Sexting is just what kids do says new police guidelines
Children who text naked photos of themselves to friends will no longer face prosecution and a possible criminal record under proposed new guidance. Currently a teenager's name can be stored for up to 100 years on the national police database if an officer is told the child sent an explicit image.
Any child aged under 18 caught 'sexting' can be hauled to court and placed on the sex offenders' register.
This could hamper their chances of getting a job because potential employers could learn of the incident if they conducted a criminal record check.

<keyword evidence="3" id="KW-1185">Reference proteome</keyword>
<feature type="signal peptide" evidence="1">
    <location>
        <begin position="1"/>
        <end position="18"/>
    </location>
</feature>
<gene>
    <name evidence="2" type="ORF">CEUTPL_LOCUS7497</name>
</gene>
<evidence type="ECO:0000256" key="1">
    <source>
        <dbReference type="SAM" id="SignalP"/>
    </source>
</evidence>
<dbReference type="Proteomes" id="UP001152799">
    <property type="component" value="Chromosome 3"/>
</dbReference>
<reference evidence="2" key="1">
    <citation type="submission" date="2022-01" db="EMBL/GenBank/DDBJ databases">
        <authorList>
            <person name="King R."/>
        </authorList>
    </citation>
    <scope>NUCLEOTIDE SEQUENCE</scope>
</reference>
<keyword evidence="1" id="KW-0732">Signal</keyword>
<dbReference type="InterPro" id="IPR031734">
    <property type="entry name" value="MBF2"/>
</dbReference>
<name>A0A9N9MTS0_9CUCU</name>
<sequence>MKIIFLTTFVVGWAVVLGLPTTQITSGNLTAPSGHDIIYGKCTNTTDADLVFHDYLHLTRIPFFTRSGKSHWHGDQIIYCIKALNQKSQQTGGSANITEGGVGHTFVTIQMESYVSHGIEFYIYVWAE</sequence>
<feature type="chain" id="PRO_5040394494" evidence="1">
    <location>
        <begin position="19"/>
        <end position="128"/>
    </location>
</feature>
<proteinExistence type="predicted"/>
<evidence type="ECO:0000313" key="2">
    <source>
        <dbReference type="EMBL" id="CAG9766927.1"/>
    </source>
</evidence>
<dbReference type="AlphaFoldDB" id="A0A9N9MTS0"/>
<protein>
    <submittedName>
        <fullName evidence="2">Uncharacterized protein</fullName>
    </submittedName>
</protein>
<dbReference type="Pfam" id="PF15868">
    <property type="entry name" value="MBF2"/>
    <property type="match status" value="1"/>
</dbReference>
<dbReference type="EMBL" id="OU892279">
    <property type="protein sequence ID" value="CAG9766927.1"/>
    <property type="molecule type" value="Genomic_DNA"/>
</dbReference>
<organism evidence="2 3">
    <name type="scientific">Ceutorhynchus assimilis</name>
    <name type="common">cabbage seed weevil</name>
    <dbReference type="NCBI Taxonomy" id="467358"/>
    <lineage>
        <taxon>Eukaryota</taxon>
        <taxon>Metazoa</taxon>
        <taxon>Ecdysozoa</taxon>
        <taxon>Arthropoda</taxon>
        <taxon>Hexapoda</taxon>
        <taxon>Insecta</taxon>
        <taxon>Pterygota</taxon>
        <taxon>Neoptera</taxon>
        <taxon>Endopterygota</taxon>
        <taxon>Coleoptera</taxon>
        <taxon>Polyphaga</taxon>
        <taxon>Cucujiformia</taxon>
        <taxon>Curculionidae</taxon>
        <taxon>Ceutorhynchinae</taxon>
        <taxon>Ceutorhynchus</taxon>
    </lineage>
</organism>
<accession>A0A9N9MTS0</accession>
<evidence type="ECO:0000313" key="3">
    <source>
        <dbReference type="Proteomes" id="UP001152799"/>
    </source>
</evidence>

But following concerns that the system is too draconian and risks criminalising millions of teenagers who consensually share racy photos with their partners or friends, the rules are being relaxed.
Guidance to be sent to police forces within weeks will reflect the fact that the authorities could be overwhelmed investigating 'sexting' even though it has become a normal part of growing up.
It will tell officers to take into account the ages of the children involved, whether a school pupil has been coerced into sending or receiving an image and if the pictures show full frontal nudity.
Serious cases would include using graphic image to bully a child or the distribution of intimate photographs to lots of people as an act of revenge.